Why the No Blame approach can work for adults too

30th June 1995 at 01:00
Bullying is a common form of social or managerial domination which causes hurt and harm to the recipient. The "bully" disregards the hurt or gets some satisfaction from causing it. Often the victim tries to disguise the hurt.

This process is rarely secret; it is generally observed by others who may join in, in order to protect themselves from victimisation or because it maintains a group identity.

Sometimes there is a real intention to cause hurt but many otherwise decent and kind people are involved, not fully aware of the hurt they are causing.

The No Blame approach is a seven-step process which does the following: * Communicates the victim's hurt in a non-blameful way.

* Creates a support group of helpers, including but not singling out the bully.

* Evokes empathic responses from group members.

* Encourages helpful interventions.

A teacher first used the approach in early 1991 to help a 17-year-old boy who was bullied in school. Since then about 30,000 adults have been trained in the programme which has been evaluated by three follow-up studies. All the work has been carried out in schools or colleges with childrenstudents aged 5 to 28.

The approach is almost always successful in improving the victim's position and seems to be sustained for long periods. Its strength lies in the effect it has on group action - the consent previously given, either implicit or explicit, for the bully to behave in this way is withdrawn. He or she can no longer function with a continued powerbase.

It is not a therapeutic approach and does not claim to do more than stop the bullying. Interventions which either demand change from the victim or, through punishment and criticism, expect bullies to behave better are generally unsuccessful and can make things worse, leading to revenge attacks and increased feelings of helplessness for the victim.

Five years ago, many schools were reluctant and even frightened to address the problem of bullying among pupils. We believe we are at that stage now with bullying in the workplace. Many schools agree that their inaction arose from lack of training and information - they simply did not know how to deal with the situations.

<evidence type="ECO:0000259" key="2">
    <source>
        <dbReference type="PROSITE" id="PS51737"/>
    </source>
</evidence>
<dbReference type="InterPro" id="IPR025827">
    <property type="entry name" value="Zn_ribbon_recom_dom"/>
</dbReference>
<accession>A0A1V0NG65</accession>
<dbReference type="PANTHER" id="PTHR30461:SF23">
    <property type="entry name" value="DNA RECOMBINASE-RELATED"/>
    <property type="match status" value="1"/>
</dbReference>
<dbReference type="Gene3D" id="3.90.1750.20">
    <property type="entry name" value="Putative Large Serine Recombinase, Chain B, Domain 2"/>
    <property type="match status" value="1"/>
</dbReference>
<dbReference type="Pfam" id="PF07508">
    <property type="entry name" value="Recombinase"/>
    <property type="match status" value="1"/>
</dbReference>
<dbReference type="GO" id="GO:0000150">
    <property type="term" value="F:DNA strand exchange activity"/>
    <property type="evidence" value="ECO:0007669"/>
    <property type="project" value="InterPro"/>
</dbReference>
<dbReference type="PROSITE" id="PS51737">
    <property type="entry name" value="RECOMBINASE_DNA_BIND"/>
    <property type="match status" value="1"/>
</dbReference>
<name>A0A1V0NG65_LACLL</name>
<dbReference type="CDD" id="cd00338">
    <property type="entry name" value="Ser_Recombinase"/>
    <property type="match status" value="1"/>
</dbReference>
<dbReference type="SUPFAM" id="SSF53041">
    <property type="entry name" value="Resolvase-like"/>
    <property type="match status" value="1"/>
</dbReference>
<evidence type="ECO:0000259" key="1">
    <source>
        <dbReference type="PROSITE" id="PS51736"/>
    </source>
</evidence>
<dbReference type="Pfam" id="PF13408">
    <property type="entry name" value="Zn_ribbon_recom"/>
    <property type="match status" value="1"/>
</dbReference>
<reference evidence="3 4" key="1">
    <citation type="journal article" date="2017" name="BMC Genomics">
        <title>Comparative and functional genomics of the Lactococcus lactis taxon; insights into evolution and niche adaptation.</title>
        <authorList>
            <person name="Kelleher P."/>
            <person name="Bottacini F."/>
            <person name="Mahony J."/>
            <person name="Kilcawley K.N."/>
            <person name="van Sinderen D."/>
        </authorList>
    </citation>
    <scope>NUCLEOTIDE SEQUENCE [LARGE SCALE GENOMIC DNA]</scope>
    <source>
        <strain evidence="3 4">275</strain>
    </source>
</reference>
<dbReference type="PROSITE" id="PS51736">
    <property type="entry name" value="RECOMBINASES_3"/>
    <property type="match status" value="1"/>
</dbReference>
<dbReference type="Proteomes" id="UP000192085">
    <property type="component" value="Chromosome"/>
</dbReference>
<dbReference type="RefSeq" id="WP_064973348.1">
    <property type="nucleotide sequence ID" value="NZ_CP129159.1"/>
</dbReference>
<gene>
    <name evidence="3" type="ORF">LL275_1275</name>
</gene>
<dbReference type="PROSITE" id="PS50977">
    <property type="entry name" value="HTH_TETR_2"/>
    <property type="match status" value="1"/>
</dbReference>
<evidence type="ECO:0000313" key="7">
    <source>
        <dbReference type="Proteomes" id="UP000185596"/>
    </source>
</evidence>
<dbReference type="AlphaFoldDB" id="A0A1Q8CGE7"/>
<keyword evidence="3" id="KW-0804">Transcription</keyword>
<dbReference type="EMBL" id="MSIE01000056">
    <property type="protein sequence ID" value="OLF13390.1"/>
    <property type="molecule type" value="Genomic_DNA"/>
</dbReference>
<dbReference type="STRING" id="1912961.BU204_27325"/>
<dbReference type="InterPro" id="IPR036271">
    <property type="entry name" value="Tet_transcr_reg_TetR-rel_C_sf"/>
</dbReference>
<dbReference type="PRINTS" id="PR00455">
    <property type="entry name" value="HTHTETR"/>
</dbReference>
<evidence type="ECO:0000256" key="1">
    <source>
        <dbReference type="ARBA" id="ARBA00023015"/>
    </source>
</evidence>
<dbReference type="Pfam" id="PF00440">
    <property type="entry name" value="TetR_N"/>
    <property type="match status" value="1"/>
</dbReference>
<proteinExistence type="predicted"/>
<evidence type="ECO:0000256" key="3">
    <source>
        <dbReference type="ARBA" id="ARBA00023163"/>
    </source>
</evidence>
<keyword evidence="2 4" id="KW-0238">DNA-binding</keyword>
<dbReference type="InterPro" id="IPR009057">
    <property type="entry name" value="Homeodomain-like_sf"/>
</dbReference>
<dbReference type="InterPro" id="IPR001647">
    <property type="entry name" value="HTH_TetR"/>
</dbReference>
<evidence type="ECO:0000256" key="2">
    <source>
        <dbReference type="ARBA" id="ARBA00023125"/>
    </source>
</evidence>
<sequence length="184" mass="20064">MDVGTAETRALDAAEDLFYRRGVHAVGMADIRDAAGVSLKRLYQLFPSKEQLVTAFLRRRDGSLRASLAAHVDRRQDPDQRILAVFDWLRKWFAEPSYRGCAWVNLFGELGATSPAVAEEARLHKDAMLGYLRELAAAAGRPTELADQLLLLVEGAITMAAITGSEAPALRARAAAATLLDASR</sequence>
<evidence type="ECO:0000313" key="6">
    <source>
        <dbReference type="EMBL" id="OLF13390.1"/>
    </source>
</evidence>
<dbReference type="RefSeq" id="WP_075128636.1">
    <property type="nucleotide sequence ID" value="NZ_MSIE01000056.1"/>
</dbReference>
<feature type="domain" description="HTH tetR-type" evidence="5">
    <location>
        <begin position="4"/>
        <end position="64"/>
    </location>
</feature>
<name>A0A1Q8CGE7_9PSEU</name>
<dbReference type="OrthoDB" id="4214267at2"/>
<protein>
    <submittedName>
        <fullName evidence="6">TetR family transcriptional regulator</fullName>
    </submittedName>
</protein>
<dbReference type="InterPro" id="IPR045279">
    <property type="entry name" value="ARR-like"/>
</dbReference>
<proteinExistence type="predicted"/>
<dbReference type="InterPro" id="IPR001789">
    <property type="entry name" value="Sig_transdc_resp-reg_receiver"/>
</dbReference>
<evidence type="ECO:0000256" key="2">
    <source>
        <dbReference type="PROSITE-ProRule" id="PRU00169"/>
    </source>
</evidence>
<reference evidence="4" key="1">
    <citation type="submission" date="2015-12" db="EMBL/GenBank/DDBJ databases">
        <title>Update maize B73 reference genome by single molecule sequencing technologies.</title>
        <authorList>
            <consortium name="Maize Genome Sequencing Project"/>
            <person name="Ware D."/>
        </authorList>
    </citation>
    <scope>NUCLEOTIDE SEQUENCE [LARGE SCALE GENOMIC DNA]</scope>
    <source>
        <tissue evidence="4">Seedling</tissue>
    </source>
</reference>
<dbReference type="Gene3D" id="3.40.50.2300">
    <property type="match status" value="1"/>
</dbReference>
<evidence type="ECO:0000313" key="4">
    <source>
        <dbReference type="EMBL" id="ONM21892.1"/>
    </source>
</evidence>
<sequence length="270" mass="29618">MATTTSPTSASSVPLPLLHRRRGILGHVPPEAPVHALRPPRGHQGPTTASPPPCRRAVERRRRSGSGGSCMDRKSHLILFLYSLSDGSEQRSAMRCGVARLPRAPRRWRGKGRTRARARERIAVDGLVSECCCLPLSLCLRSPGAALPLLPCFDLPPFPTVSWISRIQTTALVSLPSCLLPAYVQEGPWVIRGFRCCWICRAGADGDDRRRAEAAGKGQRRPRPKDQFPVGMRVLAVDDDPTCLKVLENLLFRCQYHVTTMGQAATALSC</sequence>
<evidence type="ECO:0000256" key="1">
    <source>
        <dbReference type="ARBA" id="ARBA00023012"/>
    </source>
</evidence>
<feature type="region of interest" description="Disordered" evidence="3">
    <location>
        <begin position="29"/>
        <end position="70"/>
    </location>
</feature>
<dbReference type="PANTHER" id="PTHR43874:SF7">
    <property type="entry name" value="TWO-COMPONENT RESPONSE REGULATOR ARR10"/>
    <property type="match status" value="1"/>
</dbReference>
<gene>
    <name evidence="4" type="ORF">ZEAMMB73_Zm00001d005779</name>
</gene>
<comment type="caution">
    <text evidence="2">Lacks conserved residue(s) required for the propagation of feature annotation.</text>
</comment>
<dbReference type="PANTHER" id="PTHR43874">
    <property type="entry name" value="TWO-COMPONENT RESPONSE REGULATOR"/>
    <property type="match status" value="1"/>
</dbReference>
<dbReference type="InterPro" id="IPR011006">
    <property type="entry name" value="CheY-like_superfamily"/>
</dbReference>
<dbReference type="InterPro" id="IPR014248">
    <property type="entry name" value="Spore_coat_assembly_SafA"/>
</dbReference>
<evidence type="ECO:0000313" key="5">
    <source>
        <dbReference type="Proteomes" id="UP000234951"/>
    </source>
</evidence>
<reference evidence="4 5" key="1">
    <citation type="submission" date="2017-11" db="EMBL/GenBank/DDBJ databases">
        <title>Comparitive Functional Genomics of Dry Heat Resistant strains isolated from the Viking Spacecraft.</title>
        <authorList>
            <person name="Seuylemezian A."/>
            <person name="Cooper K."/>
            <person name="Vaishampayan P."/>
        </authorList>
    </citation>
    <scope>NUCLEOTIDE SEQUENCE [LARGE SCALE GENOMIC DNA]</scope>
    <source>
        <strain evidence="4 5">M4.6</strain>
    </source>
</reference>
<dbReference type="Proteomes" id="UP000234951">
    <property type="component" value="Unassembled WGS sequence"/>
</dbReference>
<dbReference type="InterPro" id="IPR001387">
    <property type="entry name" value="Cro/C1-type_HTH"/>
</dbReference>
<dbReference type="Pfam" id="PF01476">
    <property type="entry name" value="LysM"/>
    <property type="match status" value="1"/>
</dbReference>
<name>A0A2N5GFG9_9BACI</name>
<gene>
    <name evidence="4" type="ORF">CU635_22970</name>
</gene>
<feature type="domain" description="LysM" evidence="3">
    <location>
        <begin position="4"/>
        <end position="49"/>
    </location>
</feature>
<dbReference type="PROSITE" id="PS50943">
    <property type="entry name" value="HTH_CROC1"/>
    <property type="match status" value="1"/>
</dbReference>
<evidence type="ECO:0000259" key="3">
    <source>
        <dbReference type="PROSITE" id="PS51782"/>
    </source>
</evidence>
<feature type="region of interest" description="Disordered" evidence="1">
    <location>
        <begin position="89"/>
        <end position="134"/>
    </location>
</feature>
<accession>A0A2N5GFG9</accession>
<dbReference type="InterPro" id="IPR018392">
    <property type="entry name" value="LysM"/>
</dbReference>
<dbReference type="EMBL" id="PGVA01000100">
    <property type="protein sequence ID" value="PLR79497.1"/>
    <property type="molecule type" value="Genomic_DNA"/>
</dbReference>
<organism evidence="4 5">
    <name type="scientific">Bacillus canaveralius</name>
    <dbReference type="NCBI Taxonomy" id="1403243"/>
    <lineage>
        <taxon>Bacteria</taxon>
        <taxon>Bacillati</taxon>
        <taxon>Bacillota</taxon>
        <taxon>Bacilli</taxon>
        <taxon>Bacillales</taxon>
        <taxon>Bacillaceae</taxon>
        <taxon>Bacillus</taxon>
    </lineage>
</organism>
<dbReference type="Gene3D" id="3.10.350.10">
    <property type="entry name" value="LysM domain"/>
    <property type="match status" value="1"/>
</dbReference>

There is still a reluctance to use the No Blame approach with adults. People trying to manage workplace bullying lack the knowledge and training - there are no effective interventions available to them.

Sometimes victims are advised to become more assertive or to make official records and complaints to substantiate action to be taken against the bully. We believe this is a high risk strategy to all involved and is unlikely to bring about improved relationships. What is needed are simple, low-key and positive processes which are mutually satisfying to all participants.

If schools could, with teacher association support, provide cluster training for facilitators we believe that the intervention could be easily available for all colleagues victimised, harassed or discriminated against in the workplace.

We were approached by two teacher unions - the NUT and NASUWT - in 1992 and '93 to put forward training proposals for the No Blame approach to workplace bullying. We responded, but nothing proceeded beyond this stage.

George Robinson and Barbara Maines George Robinson is director of studies in the faculty of education, University of West of England. Barbara Maines is an educational psychologist for Avon. Details of the No Blame approach are available from Lameduck Publications,10 South Terrace, Redland, Bristol BS6 6TG. Telfax: 0117 97322881

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